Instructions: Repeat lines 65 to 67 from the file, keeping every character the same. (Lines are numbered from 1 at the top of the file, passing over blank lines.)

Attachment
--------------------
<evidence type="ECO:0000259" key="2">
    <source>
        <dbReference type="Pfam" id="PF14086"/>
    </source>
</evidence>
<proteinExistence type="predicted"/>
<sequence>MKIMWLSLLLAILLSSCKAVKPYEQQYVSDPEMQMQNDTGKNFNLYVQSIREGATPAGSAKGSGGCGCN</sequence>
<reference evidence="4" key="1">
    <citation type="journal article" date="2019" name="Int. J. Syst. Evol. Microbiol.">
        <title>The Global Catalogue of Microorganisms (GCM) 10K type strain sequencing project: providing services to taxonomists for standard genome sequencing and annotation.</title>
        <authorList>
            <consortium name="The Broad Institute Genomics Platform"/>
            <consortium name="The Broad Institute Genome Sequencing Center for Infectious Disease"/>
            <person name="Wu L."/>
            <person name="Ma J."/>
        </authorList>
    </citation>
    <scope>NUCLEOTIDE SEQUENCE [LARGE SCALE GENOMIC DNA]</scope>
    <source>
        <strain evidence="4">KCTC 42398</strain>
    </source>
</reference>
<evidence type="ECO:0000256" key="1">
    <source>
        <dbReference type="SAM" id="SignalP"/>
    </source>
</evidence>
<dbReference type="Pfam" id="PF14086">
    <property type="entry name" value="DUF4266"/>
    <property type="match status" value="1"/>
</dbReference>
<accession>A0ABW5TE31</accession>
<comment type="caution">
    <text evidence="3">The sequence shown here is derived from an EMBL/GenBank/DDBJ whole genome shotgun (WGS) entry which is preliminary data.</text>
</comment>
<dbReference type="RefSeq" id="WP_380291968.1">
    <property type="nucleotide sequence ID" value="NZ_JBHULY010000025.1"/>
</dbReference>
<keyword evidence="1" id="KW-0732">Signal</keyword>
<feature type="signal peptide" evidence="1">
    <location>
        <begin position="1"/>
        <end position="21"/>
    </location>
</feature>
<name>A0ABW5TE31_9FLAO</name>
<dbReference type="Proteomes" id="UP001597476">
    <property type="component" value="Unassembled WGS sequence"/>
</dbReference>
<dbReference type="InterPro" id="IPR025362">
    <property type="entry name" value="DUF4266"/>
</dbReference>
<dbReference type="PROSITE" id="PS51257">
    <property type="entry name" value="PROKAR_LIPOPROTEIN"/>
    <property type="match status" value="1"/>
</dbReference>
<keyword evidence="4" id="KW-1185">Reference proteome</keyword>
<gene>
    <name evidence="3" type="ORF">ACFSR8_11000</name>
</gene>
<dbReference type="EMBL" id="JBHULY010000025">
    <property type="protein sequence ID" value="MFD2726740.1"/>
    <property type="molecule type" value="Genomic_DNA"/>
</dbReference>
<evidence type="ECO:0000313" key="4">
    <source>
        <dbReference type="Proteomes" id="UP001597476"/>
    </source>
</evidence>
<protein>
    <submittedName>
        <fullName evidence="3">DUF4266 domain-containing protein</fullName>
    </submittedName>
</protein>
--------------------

<evidence type="ECO:0000313" key="4">
    <source>
        <dbReference type="Proteomes" id="UP001597476"/>